THE Whitsuntide holiday fell early in 1920, and post First World War, it proved to be very busy with Craven full to bursting with people making their way into the area from Leeds and Bradford, and also on their way through to the Lakes.

‘Lord John Sanger’ brought his famous ‘Sanger’s Circus’ to Skipton for two performances on the Whit Tuesday, May 25. The shows, at Bold Venture Field, introduced the ‘’latest novelties, sensational thrills, and marvels of this wonderful world’.

There was a ‘unique performance’ by ‘African snake charmers’, and a ‘daring troupe’ of ‘North American Indians’, as well as ‘human sea lions’ and a spectacular ‘grand Roman pyramid display’. Patrons were advised that ‘precisely the same performance had recently’ drawn all London, Glasgow and Liverpool’.

Skipton was ‘thronged with traffic and tourists’, reported the Craven Herald at the time. The days before the second holiday of the year had been wet, but Whitsuntide itself was summer like , encouraging people to ‘dash light heartedly into the new spirit of the hour’.

At a bound, Skipton sprang into the front rank of holiday inland centres, and ‘never perhaps within living memory have its unique claims upon the tourist been so fully supported.

“The quiet paced traffic which usually ebbs and flows along its streets was swollen beyond the limits of accurate computation. High Street, broad and accommodating as it is, lost its individuality in the flood of vehicles that continuously made its way out into the narrower streets which lead into the romantic narrower highways of Craven., reported the paper.

That’ self appointed monarch of the road’, the char-a-banc, came by the score,sometimes content to noisily to lumber through the town, but more frequently running onto the paved way and depositing for an hour’s respite its tired and travel-stained load. On Whit Monday and Whit Tuesday in particular, these vehicles came and went in looking, brightly coloured convoys. They carried mill operatives from the hearts of Lancashire and the heavy woollen areas of West Yorkshire into the sweet airs of the Dales and then whirled them back amid tornadoes of dust to the chimneys and smother and wealth of their beloved cities.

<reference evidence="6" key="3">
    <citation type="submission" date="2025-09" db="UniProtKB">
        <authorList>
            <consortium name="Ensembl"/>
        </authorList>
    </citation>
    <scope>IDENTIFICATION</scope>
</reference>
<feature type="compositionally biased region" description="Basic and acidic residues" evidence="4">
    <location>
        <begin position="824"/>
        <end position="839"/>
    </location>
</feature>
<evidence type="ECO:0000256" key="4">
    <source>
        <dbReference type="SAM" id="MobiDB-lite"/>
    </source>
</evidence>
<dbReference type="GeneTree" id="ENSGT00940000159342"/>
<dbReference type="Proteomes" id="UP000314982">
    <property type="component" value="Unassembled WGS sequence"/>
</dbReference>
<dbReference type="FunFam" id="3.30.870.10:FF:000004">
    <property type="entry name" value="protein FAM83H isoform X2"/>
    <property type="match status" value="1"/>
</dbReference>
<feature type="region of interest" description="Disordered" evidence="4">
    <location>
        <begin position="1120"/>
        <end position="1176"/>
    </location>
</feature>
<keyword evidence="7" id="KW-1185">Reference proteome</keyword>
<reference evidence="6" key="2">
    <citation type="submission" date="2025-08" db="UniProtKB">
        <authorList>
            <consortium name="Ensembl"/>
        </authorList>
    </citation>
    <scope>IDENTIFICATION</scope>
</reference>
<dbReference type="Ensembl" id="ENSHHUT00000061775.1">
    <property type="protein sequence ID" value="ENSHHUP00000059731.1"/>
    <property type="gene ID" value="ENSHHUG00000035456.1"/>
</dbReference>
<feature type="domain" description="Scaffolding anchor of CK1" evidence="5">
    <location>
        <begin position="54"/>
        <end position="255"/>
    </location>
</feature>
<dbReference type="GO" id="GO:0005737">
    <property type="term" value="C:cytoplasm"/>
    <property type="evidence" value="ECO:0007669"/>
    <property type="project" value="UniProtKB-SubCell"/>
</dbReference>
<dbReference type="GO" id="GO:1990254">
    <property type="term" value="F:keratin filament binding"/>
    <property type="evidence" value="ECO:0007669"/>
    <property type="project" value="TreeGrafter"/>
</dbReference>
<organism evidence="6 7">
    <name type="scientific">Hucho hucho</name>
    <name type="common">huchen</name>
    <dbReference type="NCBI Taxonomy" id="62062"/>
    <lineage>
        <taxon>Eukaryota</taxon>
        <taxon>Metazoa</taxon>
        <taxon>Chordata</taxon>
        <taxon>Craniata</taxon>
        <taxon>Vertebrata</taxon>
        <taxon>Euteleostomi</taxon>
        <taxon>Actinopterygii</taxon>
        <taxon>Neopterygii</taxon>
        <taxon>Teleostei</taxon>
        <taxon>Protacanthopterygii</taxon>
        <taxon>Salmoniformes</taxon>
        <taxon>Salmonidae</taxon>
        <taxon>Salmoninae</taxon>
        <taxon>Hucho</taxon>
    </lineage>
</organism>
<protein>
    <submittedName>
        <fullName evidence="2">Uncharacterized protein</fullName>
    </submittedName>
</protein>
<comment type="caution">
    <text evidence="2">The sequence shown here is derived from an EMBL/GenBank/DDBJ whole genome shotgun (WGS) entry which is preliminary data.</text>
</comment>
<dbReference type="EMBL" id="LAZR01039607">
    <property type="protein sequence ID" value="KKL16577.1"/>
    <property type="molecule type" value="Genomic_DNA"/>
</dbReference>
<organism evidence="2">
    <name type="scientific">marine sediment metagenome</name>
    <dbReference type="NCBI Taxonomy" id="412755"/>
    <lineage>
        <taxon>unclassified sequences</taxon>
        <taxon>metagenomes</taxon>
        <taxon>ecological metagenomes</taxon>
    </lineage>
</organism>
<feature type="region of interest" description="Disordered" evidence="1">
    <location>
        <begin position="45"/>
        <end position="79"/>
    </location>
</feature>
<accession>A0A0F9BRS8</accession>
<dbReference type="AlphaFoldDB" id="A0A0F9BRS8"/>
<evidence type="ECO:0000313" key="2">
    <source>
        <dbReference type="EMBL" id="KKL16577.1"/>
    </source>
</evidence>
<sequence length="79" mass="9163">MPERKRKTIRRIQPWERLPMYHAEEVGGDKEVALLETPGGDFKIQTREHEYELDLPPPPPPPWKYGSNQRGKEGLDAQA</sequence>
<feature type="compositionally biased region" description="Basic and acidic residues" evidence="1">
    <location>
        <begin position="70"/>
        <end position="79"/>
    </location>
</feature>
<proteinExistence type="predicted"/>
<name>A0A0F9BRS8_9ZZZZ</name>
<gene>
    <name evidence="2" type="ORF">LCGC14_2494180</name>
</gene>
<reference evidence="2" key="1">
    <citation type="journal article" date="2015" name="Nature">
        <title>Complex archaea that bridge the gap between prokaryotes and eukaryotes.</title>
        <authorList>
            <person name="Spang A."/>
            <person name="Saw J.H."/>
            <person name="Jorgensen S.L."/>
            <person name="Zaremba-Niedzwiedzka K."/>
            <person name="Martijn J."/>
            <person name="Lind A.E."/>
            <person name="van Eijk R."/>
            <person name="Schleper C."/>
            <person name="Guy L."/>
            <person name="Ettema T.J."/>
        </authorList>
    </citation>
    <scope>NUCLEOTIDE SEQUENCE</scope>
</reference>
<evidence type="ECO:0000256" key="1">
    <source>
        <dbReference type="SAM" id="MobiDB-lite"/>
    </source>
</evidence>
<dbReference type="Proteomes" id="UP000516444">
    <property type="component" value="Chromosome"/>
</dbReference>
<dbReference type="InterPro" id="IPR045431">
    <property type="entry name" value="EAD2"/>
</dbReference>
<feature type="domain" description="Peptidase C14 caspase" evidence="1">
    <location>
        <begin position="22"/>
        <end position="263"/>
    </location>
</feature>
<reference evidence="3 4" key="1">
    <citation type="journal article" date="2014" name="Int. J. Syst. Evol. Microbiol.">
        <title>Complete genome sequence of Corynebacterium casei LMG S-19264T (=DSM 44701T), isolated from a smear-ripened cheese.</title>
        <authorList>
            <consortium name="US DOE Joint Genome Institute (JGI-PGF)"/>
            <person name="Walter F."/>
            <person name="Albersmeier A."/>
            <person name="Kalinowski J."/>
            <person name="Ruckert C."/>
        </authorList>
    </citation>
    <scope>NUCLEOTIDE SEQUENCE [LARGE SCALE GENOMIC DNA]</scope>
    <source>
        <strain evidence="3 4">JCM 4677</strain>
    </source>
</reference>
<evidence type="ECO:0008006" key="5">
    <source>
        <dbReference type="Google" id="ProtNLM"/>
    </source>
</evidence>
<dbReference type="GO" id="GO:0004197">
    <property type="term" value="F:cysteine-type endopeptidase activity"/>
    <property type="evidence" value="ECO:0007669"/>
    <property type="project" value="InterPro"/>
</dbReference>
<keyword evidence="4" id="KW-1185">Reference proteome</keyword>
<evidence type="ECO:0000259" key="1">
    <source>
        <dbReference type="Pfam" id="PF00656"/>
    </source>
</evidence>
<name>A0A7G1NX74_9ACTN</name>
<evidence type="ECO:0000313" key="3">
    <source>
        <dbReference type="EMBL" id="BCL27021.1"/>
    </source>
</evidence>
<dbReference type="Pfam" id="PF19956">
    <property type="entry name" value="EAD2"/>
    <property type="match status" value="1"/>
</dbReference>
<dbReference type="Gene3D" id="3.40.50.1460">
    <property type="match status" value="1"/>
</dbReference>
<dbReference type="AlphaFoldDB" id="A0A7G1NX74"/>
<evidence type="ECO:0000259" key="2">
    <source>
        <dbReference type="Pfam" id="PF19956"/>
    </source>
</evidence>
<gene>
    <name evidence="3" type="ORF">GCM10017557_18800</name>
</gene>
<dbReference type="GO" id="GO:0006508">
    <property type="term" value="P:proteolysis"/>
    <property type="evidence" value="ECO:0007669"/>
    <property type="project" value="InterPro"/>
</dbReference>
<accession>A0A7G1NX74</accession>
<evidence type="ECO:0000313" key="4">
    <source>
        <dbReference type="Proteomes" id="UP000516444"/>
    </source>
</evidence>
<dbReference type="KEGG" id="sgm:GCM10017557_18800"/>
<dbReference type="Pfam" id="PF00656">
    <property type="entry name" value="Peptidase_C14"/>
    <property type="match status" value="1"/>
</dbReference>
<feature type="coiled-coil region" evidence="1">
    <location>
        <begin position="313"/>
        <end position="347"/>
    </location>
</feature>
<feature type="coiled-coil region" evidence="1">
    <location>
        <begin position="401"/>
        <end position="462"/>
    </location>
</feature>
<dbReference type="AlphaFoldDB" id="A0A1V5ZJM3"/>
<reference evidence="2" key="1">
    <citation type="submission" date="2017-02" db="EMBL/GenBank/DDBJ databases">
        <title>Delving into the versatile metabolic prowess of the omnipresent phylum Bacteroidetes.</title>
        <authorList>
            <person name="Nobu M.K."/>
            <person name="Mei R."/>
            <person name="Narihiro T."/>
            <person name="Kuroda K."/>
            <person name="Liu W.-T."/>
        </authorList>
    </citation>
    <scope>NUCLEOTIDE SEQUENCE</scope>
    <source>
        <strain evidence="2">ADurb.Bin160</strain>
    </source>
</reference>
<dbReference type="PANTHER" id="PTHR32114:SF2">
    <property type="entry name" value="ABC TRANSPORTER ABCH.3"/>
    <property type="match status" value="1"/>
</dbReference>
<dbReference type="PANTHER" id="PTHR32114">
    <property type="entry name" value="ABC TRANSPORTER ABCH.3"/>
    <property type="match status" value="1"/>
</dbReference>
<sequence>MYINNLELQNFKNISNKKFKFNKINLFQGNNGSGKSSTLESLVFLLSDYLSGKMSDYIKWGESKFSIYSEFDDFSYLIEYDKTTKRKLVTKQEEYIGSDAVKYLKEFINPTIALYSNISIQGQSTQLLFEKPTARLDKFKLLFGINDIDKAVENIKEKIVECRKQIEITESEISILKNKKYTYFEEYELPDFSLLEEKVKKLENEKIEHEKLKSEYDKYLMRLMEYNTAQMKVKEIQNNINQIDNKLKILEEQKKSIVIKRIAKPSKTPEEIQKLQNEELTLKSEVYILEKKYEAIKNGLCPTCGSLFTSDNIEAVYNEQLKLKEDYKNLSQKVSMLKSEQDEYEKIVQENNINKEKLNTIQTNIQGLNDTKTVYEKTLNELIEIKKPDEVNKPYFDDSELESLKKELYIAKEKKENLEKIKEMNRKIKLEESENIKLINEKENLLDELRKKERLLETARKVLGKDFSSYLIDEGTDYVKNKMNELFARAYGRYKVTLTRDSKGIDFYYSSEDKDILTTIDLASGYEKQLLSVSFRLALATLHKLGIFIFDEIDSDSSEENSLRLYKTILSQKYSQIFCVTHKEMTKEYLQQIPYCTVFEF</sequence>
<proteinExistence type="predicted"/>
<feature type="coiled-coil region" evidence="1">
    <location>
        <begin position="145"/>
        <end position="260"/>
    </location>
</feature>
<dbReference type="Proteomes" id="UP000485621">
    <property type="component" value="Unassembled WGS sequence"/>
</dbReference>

Motor cars from every workshop in the kingdom bumped or purred their way seemingly under the ‘aegis’ of the ‘chara’ moving in mass array through Skipton to deploy when they left it over the broad, rugged face of Craven.

Motor cyclists, those highly detached and most self contained of all highway personalities, crept warily through the town, performing miracles of steering as they wove a devious route through the traffic in all sides and announcing by sudden bursts of engine power what they could achieve once the road lay clear and straight before them.

On the Saturday, the townspeople were entertained to a period of highly organised traffic when the competitors in the big motorcycle reliability trials from London to Edinburgh passed through the town. The cyclists halted at Ilkley, after their long run from the capital , and resumed their journey at about 10am. One noticed as they passed through Skipton that the men were still the ‘knuts’ of pre war days, but that their trench boots, British warms, and aviation helmets, retrieved from the war, and the scars that some of them bore, told of the sterner experience of recent years. One gallant young fellow drove a big powered side car combination, though he was minus a leg.

Bolton Abbey and Woods were extra-ordinarily busy. The cool woods, full of flowers, formed a delightful retreat from the heat and dust of the roads and local carriage drivers, who had taken visitors to the Abbey and about the dales for 20 or 30 years, declared they had never seen it so busy.

During the weekend there was a large influx of visitors to Austwick and every available apartment was occupied. Several char-a-banc parties visited the village and special services were held in the Epiphany Church.

Numerous visitors went to Clapham and the vehicular traffic was particularly heavy. The Leeds Grammar School Boys held their annual camp at Crinabottom and a part of the Yorkshire Ramblers were observed in their old haunts around Gaping Gill.

A record quantity of road traffic passed along the Main Road at Long Preston. By 10am on the Sunday, 101 chars-a-banc passed over the bridge, where the roads converge from West Yorkshire and East Lancashire. These, together with the 350 machines in the motorcycle reliability trials, got safely past the angular entrances to the town.

All pictures reproduced by kind permission of the Ellwood family, Mrs V. Rowley, and North Yorkshire County Council, Skipton Library